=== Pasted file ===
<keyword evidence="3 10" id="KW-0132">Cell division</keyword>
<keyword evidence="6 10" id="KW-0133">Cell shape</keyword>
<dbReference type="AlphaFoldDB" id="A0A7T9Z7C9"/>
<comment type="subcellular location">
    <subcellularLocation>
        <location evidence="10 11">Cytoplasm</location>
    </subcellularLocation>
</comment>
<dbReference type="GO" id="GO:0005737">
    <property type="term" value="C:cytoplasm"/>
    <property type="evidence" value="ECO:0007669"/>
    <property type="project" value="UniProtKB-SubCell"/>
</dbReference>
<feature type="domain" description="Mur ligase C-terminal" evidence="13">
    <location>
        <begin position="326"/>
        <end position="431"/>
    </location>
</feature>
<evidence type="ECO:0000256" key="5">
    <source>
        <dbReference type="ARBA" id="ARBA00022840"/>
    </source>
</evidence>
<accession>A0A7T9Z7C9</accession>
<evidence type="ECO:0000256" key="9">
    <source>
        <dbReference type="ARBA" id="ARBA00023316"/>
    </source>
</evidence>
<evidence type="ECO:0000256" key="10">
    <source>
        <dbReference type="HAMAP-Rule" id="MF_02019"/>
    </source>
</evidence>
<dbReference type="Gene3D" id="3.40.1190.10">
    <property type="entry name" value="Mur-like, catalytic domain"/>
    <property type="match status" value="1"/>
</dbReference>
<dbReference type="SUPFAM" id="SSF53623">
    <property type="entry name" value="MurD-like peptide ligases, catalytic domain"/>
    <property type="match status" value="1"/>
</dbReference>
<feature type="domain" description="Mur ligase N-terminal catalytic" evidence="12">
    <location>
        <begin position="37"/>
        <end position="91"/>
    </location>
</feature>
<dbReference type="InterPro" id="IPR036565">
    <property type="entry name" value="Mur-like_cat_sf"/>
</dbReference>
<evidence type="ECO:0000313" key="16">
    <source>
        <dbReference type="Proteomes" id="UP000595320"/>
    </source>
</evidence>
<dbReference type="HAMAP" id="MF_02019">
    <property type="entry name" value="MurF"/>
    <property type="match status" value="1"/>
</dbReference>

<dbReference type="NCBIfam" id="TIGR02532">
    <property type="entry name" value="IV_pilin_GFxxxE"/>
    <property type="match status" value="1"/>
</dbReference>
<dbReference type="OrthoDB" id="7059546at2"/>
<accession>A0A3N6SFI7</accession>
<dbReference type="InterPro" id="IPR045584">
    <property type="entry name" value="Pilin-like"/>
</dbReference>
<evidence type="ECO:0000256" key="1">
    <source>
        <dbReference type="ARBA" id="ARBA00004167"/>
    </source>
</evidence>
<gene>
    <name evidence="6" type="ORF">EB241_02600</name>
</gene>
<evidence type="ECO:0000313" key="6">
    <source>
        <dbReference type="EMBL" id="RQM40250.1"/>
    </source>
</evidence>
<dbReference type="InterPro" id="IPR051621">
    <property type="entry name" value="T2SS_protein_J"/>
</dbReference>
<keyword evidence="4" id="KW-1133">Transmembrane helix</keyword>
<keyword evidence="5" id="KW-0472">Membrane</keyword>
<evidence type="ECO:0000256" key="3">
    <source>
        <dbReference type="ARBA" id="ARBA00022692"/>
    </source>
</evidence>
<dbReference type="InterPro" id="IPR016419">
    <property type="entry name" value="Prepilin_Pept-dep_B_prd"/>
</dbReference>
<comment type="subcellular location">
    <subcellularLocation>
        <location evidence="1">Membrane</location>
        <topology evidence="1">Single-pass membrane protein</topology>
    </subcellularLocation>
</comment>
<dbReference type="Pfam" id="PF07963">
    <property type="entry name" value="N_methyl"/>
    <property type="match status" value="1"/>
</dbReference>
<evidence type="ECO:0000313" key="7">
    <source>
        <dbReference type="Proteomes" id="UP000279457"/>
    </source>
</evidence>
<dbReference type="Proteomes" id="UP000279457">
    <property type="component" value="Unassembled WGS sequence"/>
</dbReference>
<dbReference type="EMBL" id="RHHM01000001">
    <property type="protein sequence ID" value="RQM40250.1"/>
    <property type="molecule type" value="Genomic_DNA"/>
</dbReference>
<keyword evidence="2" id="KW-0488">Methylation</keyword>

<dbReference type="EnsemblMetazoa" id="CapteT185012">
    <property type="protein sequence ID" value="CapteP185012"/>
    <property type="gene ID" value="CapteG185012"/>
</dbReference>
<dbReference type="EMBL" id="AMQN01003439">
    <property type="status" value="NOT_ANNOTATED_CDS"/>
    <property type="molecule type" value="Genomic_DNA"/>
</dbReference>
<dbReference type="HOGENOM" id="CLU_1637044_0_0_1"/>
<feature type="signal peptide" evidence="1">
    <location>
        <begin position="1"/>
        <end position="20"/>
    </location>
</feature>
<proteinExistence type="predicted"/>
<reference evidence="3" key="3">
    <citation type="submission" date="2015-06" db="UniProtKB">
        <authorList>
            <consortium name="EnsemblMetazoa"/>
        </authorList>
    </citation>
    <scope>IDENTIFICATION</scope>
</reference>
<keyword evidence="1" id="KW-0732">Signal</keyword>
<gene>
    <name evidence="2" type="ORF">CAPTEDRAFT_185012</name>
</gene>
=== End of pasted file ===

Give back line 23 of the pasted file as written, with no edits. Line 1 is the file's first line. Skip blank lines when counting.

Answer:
    </source>